L.A. and the Grand Canyon (8 days):

From Los Angeles to Las Vegas to the Grand Canyon, experience glitz, glamour and nature at its most spectacular.

San Francisco (4 Days):

From Fisherman’s Wharf to the Golden Gate Bridge, discover why San Francisco is considered one of the most beautiful cities in the U.S.

Discover Florida (7 Days):

Visit Florida’s most beloved attractions, including Walt Disney World, Universal Studios and the scenic beaches of Fort Lauderdale.

Hawaii (7 Days):

Travel from the U.S. mainland to the tropical island paradise of Hawaii. Experience the alluring culture, rich history and natural beauty of America’s 50th state.

To book your trip, you can register online!

For questions about our EF Discovery Tours, call 1-800-634-8351 or email

Foreign Exchange Friday: Get Involved!

A Highschool American Football game

A Highschool American Football game (Photo credit: Wikipedia)

Now that school is started, it’s time to start settling into a routine.  Most schools have a wide variety of activities to join – sports, drama, music…all great ways to meet new friends who have similar interests.

Families – talk to your student about what kinds of things they are interested in and help them explore their options.  Have them speak with teachers, counselors or classmates to find out what they can join and when.  Are there tryouts?  Did the season already begin?  Do they allow late joiners?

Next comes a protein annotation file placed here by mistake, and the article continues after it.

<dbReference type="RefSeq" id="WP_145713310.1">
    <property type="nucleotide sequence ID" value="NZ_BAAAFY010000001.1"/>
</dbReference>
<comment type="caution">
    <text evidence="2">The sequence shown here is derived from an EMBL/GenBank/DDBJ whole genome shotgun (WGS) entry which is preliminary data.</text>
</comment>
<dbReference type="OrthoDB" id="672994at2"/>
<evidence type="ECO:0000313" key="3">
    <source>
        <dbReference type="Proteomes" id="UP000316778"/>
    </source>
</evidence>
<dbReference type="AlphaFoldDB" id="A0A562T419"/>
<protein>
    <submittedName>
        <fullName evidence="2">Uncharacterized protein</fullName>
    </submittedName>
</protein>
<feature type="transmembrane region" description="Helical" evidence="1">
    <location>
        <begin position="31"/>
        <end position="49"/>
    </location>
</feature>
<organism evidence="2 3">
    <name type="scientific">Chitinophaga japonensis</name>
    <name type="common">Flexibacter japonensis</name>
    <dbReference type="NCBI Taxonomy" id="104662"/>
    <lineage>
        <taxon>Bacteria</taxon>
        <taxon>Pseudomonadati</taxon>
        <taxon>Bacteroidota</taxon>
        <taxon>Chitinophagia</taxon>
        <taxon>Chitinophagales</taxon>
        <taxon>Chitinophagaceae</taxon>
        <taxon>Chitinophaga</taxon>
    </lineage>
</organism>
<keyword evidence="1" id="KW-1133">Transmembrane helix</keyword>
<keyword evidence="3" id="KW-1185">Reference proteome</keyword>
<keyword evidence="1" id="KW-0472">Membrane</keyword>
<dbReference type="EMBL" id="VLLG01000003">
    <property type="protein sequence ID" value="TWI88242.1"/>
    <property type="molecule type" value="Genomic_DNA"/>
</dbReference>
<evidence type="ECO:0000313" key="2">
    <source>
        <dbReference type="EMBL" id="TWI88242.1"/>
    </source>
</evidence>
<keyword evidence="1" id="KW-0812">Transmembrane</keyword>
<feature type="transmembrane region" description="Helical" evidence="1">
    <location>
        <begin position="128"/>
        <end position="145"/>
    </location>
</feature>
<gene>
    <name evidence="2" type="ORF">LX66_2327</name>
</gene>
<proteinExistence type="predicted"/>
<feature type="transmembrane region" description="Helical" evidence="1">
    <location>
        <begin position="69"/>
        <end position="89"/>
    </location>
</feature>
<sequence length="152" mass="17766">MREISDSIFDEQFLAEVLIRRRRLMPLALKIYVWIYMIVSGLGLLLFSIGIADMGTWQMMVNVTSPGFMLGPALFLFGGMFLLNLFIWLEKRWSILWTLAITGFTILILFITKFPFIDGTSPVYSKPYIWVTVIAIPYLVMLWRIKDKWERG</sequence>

Even if a student has quite found something that attracts them yet, encourage them to attend social activities such as football games.  Most students have probably never attended an American football game or are even familiar with it, so it’s a great way to experience the culture of the country and the school itself.  Check the school sports schedule and offer to drop off and pick up your student – or atten with them!

Another place students can get involved are with community groups, such as churches or other places of worship or volunteer groups.  If your student wishes to practice their religion, families should help them find somewhere to do so or ask the local IEC for help.  There, they can also meet people or join a youth group.  If your student enjoyed volunteering back home, see if that is a possibility in your area.  Food banks, schools or hospitals may allow them to volunteer a few hours.